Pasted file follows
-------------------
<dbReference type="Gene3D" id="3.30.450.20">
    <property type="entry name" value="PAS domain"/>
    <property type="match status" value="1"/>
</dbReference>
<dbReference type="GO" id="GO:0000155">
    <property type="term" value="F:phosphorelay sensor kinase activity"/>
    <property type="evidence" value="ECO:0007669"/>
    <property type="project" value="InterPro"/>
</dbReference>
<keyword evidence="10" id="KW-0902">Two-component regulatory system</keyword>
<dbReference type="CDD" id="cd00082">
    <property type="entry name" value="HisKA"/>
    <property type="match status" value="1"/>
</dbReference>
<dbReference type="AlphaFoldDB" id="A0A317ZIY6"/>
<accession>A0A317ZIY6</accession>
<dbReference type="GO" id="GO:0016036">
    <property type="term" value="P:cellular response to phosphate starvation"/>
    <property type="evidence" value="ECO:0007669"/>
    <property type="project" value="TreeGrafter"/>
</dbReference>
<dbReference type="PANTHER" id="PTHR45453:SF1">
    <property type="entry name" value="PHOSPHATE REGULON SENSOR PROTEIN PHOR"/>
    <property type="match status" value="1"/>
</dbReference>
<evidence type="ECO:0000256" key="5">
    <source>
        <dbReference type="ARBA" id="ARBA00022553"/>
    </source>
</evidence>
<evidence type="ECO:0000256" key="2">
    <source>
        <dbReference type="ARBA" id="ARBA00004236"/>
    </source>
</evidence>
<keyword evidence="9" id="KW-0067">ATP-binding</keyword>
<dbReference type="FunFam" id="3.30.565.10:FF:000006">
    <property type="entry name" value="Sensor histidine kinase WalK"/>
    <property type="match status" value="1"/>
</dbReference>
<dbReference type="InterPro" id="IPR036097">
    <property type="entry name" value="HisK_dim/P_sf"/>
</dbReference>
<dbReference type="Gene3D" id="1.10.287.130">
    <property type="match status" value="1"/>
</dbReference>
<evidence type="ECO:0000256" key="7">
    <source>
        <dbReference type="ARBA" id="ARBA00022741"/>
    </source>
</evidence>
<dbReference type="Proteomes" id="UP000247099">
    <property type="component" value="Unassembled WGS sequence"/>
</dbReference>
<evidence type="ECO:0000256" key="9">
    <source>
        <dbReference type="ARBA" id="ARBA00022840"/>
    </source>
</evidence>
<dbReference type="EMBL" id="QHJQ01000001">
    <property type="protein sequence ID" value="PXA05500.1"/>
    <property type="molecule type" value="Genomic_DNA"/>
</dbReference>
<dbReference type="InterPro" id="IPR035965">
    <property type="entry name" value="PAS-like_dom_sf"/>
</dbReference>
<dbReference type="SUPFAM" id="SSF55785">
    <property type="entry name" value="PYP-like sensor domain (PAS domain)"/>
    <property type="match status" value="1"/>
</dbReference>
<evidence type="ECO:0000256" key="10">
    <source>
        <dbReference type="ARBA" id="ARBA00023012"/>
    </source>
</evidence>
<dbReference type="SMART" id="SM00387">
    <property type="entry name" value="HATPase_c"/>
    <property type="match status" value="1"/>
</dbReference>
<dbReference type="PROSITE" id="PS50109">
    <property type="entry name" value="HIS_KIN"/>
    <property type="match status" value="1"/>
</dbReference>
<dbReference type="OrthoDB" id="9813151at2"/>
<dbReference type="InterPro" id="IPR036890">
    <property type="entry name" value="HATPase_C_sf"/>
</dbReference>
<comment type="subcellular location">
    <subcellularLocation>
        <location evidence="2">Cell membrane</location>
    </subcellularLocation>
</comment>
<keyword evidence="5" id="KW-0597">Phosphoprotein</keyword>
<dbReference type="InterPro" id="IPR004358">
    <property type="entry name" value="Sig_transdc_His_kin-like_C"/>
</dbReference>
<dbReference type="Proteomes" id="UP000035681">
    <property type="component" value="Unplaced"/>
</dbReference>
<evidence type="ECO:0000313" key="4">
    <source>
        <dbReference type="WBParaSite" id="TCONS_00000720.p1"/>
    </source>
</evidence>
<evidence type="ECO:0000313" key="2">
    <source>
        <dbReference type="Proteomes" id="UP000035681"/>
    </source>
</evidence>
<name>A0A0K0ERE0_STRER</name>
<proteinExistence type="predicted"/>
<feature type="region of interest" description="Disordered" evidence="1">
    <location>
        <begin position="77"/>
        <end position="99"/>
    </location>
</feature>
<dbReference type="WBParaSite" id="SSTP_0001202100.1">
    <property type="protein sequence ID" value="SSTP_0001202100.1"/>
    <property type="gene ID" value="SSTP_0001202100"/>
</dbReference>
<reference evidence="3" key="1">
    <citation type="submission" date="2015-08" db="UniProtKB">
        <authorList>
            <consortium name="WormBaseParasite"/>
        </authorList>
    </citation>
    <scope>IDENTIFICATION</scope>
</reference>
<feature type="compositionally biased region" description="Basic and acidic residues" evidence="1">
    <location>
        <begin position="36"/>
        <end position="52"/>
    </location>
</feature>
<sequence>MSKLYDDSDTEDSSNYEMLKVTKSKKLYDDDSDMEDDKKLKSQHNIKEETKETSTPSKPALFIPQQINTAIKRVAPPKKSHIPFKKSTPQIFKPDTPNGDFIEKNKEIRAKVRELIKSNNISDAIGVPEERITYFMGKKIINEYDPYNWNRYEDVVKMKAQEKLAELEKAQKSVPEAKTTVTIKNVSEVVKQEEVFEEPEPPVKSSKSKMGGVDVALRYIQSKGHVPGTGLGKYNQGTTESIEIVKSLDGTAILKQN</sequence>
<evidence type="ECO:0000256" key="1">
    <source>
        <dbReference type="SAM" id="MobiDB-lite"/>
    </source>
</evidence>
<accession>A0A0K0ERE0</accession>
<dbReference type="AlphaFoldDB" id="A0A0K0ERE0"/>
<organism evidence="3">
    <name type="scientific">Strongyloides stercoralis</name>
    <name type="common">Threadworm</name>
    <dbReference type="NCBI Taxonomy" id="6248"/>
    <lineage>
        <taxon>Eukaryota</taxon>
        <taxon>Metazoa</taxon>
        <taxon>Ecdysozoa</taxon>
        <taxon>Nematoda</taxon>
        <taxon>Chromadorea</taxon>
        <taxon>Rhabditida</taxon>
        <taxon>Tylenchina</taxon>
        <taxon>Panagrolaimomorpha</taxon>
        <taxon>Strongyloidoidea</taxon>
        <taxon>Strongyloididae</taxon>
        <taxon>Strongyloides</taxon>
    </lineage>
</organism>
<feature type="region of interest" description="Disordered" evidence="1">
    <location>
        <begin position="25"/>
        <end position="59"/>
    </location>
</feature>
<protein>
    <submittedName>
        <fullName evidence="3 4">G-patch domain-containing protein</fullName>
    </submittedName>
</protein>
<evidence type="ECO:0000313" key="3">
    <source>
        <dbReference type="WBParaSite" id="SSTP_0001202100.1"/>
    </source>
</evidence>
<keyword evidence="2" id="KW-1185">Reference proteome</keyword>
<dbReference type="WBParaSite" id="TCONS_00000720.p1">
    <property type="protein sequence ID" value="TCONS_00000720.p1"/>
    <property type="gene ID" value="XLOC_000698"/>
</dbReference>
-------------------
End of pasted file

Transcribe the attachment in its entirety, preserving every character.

<dbReference type="Gene3D" id="3.30.450.20">
    <property type="entry name" value="PAS domain"/>
    <property type="match status" value="1"/>
</dbReference>
<dbReference type="GO" id="GO:0000155">
    <property type="term" value="F:phosphorelay sensor kinase activity"/>
    <property type="evidence" value="ECO:0007669"/>
    <property type="project" value="InterPro"/>
</dbReference>
<keyword evidence="10" id="KW-0902">Two-component regulatory system</keyword>
<dbReference type="CDD" id="cd00082">
    <property type="entry name" value="HisKA"/>
    <property type="match status" value="1"/>
</dbReference>
<dbReference type="AlphaFoldDB" id="A0A317ZIY6"/>
<accession>A0A317ZIY6</accession>
<dbReference type="GO" id="GO:0016036">
    <property type="term" value="P:cellular response to phosphate starvation"/>
    <property type="evidence" value="ECO:0007669"/>
    <property type="project" value="TreeGrafter"/>
</dbReference>
<dbReference type="PANTHER" id="PTHR45453:SF1">
    <property type="entry name" value="PHOSPHATE REGULON SENSOR PROTEIN PHOR"/>
    <property type="match status" value="1"/>
</dbReference>
<evidence type="ECO:0000256" key="5">
    <source>
        <dbReference type="ARBA" id="ARBA00022553"/>
    </source>
</evidence>
<evidence type="ECO:0000256" key="2">
    <source>
        <dbReference type="ARBA" id="ARBA00004236"/>
    </source>
</evidence>
<keyword evidence="9" id="KW-0067">ATP-binding</keyword>
<dbReference type="FunFam" id="3.30.565.10:FF:000006">
    <property type="entry name" value="Sensor histidine kinase WalK"/>
    <property type="match status" value="1"/>
</dbReference>
<dbReference type="InterPro" id="IPR036097">
    <property type="entry name" value="HisK_dim/P_sf"/>
</dbReference>
<dbReference type="Gene3D" id="1.10.287.130">
    <property type="match status" value="1"/>
</dbReference>
<evidence type="ECO:0000256" key="7">
    <source>
        <dbReference type="ARBA" id="ARBA00022741"/>
    </source>
</evidence>
<dbReference type="Proteomes" id="UP000247099">
    <property type="component" value="Unassembled WGS sequence"/>
</dbReference>
<evidence type="ECO:0000256" key="9">
    <source>
        <dbReference type="ARBA" id="ARBA00022840"/>
    </source>
</evidence>
<dbReference type="EMBL" id="QHJQ01000001">
    <property type="protein sequence ID" value="PXA05500.1"/>
    <property type="molecule type" value="Genomic_DNA"/>
</dbReference>
<dbReference type="InterPro" id="IPR035965">
    <property type="entry name" value="PAS-like_dom_sf"/>
</dbReference>
<dbReference type="SUPFAM" id="SSF55785">
    <property type="entry name" value="PYP-like sensor domain (PAS domain)"/>
    <property type="match status" value="1"/>
</dbReference>
<evidence type="ECO:0000256" key="10">
    <source>
        <dbReference type="ARBA" id="ARBA00023012"/>
    </source>
</evidence>
<dbReference type="SMART" id="SM00387">
    <property type="entry name" value="HATPase_c"/>
    <property type="match status" value="1"/>
</dbReference>
<dbReference type="PROSITE" id="PS50109">
    <property type="entry name" value="HIS_KIN"/>
    <property type="match status" value="1"/>
</dbReference>
<dbReference type="OrthoDB" id="9813151at2"/>
<dbReference type="InterPro" id="IPR036890">
    <property type="entry name" value="HATPase_C_sf"/>
</dbReference>
<comment type="subcellular location">
    <subcellularLocation>
        <location evidence="2">Cell membrane</location>
    </subcellularLocation>
</comment>
<keyword evidence="5" id="KW-0597">Phosphoprotein</keyword>
<dbReference type="InterPro" id="IPR004358">
    <property type="entry name" value="Sig_transdc_His_kin-like_C"/>
</dbReference>
<dbReference type="Proteomes" id="UP000035681">
    <property type="component" value="Unplaced"/>
</dbReference>
<evidence type="ECO:0000313" key="4">
    <source>
        <dbReference type="WBParaSite" id="TCONS_00000720.p1"/>
    </source>
</evidence>
<evidence type="ECO:0000313" key="2">
    <source>
        <dbReference type="Proteomes" id="UP000035681"/>
    </source>
</evidence>
<name>A0A0K0ERE0_STRER</name>
<proteinExistence type="predicted"/>
<feature type="region of interest" description="Disordered" evidence="1">
    <location>
        <begin position="77"/>
        <end position="99"/>
    </location>
</feature>
<dbReference type="WBParaSite" id="SSTP_0001202100.1">
    <property type="protein sequence ID" value="SSTP_0001202100.1"/>
    <property type="gene ID" value="SSTP_0001202100"/>
</dbReference>
<reference evidence="3" key="1">
    <citation type="submission" date="2015-08" db="UniProtKB">
        <authorList>
            <consortium name="WormBaseParasite"/>
        </authorList>
    </citation>
    <scope>IDENTIFICATION</scope>
</reference>
<feature type="compositionally biased region" description="Basic and acidic residues" evidence="1">
    <location>
        <begin position="36"/>
        <end position="52"/>
    </location>
</feature>
<sequence>MSKLYDDSDTEDSSNYEMLKVTKSKKLYDDDSDMEDDKKLKSQHNIKEETKETSTPSKPALFIPQQINTAIKRVAPPKKSHIPFKKSTPQIFKPDTPNGDFIEKNKEIRAKVRELIKSNNISDAIGVPEERITYFMGKKIINEYDPYNWNRYEDVVKMKAQEKLAELEKAQKSVPEAKTTVTIKNVSEVVKQEEVFEEPEPPVKSSKSKMGGVDVALRYIQSKGHVPGTGLGKYNQGTTESIEIVKSLDGTAILKQN</sequence>
<evidence type="ECO:0000256" key="1">
    <source>
        <dbReference type="SAM" id="MobiDB-lite"/>
    </source>
</evidence>
<accession>A0A0K0ERE0</accession>
<dbReference type="AlphaFoldDB" id="A0A0K0ERE0"/>
<organism evidence="3">
    <name type="scientific">Strongyloides stercoralis</name>
    <name type="common">Threadworm</name>
    <dbReference type="NCBI Taxonomy" id="6248"/>
    <lineage>
        <taxon>Eukaryota</taxon>
        <taxon>Metazoa</taxon>
        <taxon>Ecdysozoa</taxon>
        <taxon>Nematoda</taxon>
        <taxon>Chromadorea</taxon>
        <taxon>Rhabditida</taxon>
        <taxon>Tylenchina</taxon>
        <taxon>Panagrolaimomorpha</taxon>
        <taxon>Strongyloidoidea</taxon>
        <taxon>Strongyloididae</taxon>
        <taxon>Strongyloides</taxon>
    </lineage>
</organism>
<feature type="region of interest" description="Disordered" evidence="1">
    <location>
        <begin position="25"/>
        <end position="59"/>
    </location>
</feature>
<protein>
    <submittedName>
        <fullName evidence="3 4">G-patch domain-containing protein</fullName>
    </submittedName>
</protein>
<evidence type="ECO:0000313" key="3">
    <source>
        <dbReference type="WBParaSite" id="SSTP_0001202100.1"/>
    </source>
</evidence>
<keyword evidence="2" id="KW-1185">Reference proteome</keyword>
<dbReference type="WBParaSite" id="TCONS_00000720.p1">
    <property type="protein sequence ID" value="TCONS_00000720.p1"/>
    <property type="gene ID" value="XLOC_000698"/>
</dbReference>